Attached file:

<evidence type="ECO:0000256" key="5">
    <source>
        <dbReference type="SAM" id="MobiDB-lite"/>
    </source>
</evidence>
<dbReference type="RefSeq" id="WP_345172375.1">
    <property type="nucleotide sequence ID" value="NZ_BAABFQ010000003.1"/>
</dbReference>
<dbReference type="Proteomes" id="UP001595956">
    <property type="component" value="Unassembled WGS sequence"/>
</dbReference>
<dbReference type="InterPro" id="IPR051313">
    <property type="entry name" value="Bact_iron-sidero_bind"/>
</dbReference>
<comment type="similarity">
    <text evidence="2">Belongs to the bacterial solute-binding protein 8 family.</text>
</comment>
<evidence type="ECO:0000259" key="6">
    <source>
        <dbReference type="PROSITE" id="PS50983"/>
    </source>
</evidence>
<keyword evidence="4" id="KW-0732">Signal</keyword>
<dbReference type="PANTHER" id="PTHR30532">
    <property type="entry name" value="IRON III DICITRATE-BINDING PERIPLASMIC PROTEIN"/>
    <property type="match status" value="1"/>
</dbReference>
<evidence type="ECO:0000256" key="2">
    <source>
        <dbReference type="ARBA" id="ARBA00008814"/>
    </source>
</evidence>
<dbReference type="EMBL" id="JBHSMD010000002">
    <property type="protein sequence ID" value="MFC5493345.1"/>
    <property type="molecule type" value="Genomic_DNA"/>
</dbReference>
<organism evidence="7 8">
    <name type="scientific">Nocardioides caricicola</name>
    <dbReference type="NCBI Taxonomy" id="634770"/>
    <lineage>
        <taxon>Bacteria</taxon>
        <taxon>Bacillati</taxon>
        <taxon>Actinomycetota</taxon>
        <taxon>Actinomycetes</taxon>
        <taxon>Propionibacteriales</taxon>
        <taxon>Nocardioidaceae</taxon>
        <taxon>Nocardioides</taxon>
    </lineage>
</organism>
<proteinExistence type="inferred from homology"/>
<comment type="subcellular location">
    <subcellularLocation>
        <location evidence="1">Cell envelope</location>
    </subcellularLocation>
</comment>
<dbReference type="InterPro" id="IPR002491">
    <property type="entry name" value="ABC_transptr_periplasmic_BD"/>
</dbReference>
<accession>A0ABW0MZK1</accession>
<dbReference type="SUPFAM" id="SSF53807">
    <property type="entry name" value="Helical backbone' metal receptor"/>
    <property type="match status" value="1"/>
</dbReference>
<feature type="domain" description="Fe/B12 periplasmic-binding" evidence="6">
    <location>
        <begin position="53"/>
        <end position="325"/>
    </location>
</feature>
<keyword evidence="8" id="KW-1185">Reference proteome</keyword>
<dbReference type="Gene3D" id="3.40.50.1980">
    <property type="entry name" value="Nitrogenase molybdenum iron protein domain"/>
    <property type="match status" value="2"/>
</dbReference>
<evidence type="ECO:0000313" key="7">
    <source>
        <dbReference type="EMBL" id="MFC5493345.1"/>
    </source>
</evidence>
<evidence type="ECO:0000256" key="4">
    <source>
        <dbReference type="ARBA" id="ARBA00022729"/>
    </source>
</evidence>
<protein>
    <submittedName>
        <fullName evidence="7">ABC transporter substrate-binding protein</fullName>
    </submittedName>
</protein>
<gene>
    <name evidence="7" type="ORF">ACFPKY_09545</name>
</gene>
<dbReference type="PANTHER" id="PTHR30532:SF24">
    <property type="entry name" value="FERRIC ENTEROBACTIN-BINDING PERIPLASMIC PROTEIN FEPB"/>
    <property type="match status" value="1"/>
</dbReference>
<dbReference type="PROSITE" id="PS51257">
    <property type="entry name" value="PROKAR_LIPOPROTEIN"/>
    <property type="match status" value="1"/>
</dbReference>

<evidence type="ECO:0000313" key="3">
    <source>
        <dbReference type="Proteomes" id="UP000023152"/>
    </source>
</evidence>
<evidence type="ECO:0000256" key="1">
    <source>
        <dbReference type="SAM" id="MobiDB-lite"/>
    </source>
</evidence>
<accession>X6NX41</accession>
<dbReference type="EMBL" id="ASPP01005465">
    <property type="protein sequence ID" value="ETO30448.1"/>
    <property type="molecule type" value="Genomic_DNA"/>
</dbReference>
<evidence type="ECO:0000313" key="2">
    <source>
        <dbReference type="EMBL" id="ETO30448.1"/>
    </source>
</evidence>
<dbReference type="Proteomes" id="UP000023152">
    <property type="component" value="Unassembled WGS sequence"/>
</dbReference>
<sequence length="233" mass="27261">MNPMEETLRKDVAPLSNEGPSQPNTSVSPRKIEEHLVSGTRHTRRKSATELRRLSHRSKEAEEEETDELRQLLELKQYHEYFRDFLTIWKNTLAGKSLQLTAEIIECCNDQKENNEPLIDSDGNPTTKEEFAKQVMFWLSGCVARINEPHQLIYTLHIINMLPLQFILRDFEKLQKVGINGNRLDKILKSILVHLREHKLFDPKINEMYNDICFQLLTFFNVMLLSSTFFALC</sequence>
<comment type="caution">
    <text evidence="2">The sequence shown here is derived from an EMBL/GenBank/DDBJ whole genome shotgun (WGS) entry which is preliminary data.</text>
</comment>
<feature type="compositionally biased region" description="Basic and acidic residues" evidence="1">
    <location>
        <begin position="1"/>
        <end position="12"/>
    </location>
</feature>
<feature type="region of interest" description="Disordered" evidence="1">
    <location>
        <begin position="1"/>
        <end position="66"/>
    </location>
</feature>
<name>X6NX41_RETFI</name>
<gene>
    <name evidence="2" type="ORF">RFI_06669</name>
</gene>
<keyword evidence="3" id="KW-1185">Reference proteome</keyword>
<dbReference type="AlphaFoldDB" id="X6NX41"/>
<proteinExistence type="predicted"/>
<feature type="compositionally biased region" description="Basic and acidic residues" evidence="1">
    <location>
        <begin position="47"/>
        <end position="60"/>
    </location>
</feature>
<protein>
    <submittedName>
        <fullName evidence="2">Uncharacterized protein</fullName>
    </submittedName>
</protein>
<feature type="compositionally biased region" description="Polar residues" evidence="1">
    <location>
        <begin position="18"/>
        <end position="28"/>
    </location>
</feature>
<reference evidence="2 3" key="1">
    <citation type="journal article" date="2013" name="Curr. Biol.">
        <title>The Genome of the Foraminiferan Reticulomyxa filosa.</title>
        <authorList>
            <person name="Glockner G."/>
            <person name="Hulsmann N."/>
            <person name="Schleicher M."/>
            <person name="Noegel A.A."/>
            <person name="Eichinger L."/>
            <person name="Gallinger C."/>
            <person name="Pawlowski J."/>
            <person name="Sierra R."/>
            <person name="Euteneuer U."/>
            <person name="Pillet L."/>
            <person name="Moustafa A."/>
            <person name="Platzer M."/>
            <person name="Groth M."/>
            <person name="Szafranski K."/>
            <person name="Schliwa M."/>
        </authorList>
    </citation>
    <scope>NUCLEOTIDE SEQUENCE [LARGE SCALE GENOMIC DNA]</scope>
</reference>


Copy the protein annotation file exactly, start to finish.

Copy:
<evidence type="ECO:0000256" key="5">
    <source>
        <dbReference type="SAM" id="MobiDB-lite"/>
    </source>
</evidence>
<dbReference type="RefSeq" id="WP_345172375.1">
    <property type="nucleotide sequence ID" value="NZ_BAABFQ010000003.1"/>
</dbReference>
<dbReference type="Proteomes" id="UP001595956">
    <property type="component" value="Unassembled WGS sequence"/>
</dbReference>
<dbReference type="InterPro" id="IPR051313">
    <property type="entry name" value="Bact_iron-sidero_bind"/>
</dbReference>
<comment type="similarity">
    <text evidence="2">Belongs to the bacterial solute-binding protein 8 family.</text>
</comment>
<evidence type="ECO:0000259" key="6">
    <source>
        <dbReference type="PROSITE" id="PS50983"/>
    </source>
</evidence>
<keyword evidence="4" id="KW-0732">Signal</keyword>
<dbReference type="PANTHER" id="PTHR30532">
    <property type="entry name" value="IRON III DICITRATE-BINDING PERIPLASMIC PROTEIN"/>
    <property type="match status" value="1"/>
</dbReference>
<evidence type="ECO:0000256" key="2">
    <source>
        <dbReference type="ARBA" id="ARBA00008814"/>
    </source>
</evidence>
<dbReference type="EMBL" id="JBHSMD010000002">
    <property type="protein sequence ID" value="MFC5493345.1"/>
    <property type="molecule type" value="Genomic_DNA"/>
</dbReference>
<organism evidence="7 8">
    <name type="scientific">Nocardioides caricicola</name>
    <dbReference type="NCBI Taxonomy" id="634770"/>
    <lineage>
        <taxon>Bacteria</taxon>
        <taxon>Bacillati</taxon>
        <taxon>Actinomycetota</taxon>
        <taxon>Actinomycetes</taxon>
        <taxon>Propionibacteriales</taxon>
        <taxon>Nocardioidaceae</taxon>
        <taxon>Nocardioides</taxon>
    </lineage>
</organism>
<proteinExistence type="inferred from homology"/>
<comment type="subcellular location">
    <subcellularLocation>
        <location evidence="1">Cell envelope</location>
    </subcellularLocation>
</comment>
<dbReference type="InterPro" id="IPR002491">
    <property type="entry name" value="ABC_transptr_periplasmic_BD"/>
</dbReference>
<accession>A0ABW0MZK1</accession>
<dbReference type="SUPFAM" id="SSF53807">
    <property type="entry name" value="Helical backbone' metal receptor"/>
    <property type="match status" value="1"/>
</dbReference>
<feature type="domain" description="Fe/B12 periplasmic-binding" evidence="6">
    <location>
        <begin position="53"/>
        <end position="325"/>
    </location>
</feature>
<keyword evidence="8" id="KW-1185">Reference proteome</keyword>
<dbReference type="Gene3D" id="3.40.50.1980">
    <property type="entry name" value="Nitrogenase molybdenum iron protein domain"/>
    <property type="match status" value="2"/>
</dbReference>
<evidence type="ECO:0000313" key="7">
    <source>
        <dbReference type="EMBL" id="MFC5493345.1"/>
    </source>
</evidence>
<evidence type="ECO:0000256" key="4">
    <source>
        <dbReference type="ARBA" id="ARBA00022729"/>
    </source>
</evidence>
<protein>
    <submittedName>
        <fullName evidence="7">ABC transporter substrate-binding protein</fullName>
    </submittedName>
</protein>
<gene>
    <name evidence="7" type="ORF">ACFPKY_09545</name>
</gene>
<dbReference type="PANTHER" id="PTHR30532:SF24">
    <property type="entry name" value="FERRIC ENTEROBACTIN-BINDING PERIPLASMIC PROTEIN FEPB"/>
    <property type="match status" value="1"/>
</dbReference>
<dbReference type="PROSITE" id="PS51257">
    <property type="entry name" value="PROKAR_LIPOPROTEIN"/>
    <property type="match status" value="1"/>
</dbReference>

<evidence type="ECO:0000313" key="3">
    <source>
        <dbReference type="Proteomes" id="UP000023152"/>
    </source>
</evidence>
<evidence type="ECO:0000256" key="1">
    <source>
        <dbReference type="SAM" id="MobiDB-lite"/>
    </source>
</evidence>
<accession>X6NX41</accession>
<dbReference type="EMBL" id="ASPP01005465">
    <property type="protein sequence ID" value="ETO30448.1"/>
    <property type="molecule type" value="Genomic_DNA"/>
</dbReference>
<evidence type="ECO:0000313" key="2">
    <source>
        <dbReference type="EMBL" id="ETO30448.1"/>
    </source>
</evidence>
<dbReference type="Proteomes" id="UP000023152">
    <property type="component" value="Unassembled WGS sequence"/>
</dbReference>
<sequence length="233" mass="27261">MNPMEETLRKDVAPLSNEGPSQPNTSVSPRKIEEHLVSGTRHTRRKSATELRRLSHRSKEAEEEETDELRQLLELKQYHEYFRDFLTIWKNTLAGKSLQLTAEIIECCNDQKENNEPLIDSDGNPTTKEEFAKQVMFWLSGCVARINEPHQLIYTLHIINMLPLQFILRDFEKLQKVGINGNRLDKILKSILVHLREHKLFDPKINEMYNDICFQLLTFFNVMLLSSTFFALC</sequence>
<comment type="caution">
    <text evidence="2">The sequence shown here is derived from an EMBL/GenBank/DDBJ whole genome shotgun (WGS) entry which is preliminary data.</text>
</comment>
<feature type="compositionally biased region" description="Basic and acidic residues" evidence="1">
    <location>
        <begin position="1"/>
        <end position="12"/>
    </location>
</feature>
<feature type="region of interest" description="Disordered" evidence="1">
    <location>
        <begin position="1"/>
        <end position="66"/>
    </location>
</feature>
<name>X6NX41_RETFI</name>
<gene>
    <name evidence="2" type="ORF">RFI_06669</name>
</gene>
<keyword evidence="3" id="KW-1185">Reference proteome</keyword>
<dbReference type="AlphaFoldDB" id="X6NX41"/>
<proteinExistence type="predicted"/>
<feature type="compositionally biased region" description="Basic and acidic residues" evidence="1">
    <location>
        <begin position="47"/>
        <end position="60"/>
    </location>
</feature>
<protein>
    <submittedName>
        <fullName evidence="2">Uncharacterized protein</fullName>
    </submittedName>
</protein>
<feature type="compositionally biased region" description="Polar residues" evidence="1">
    <location>
        <begin position="18"/>
        <end position="28"/>
    </location>
</feature>
<reference evidence="2 3" key="1">
    <citation type="journal article" date="2013" name="Curr. Biol.">
        <title>The Genome of the Foraminiferan Reticulomyxa filosa.</title>
        <authorList>
            <person name="Glockner G."/>
            <person name="Hulsmann N."/>
            <person name="Schleicher M."/>
            <person name="Noegel A.A."/>
            <person name="Eichinger L."/>
            <person name="Gallinger C."/>
            <person name="Pawlowski J."/>
            <person name="Sierra R."/>
            <person name="Euteneuer U."/>
            <person name="Pillet L."/>
            <person name="Moustafa A."/>
            <person name="Platzer M."/>
            <person name="Groth M."/>
            <person name="Szafranski K."/>
            <person name="Schliwa M."/>
        </authorList>
    </citation>
    <scope>NUCLEOTIDE SEQUENCE [LARGE SCALE GENOMIC DNA]</scope>
</reference>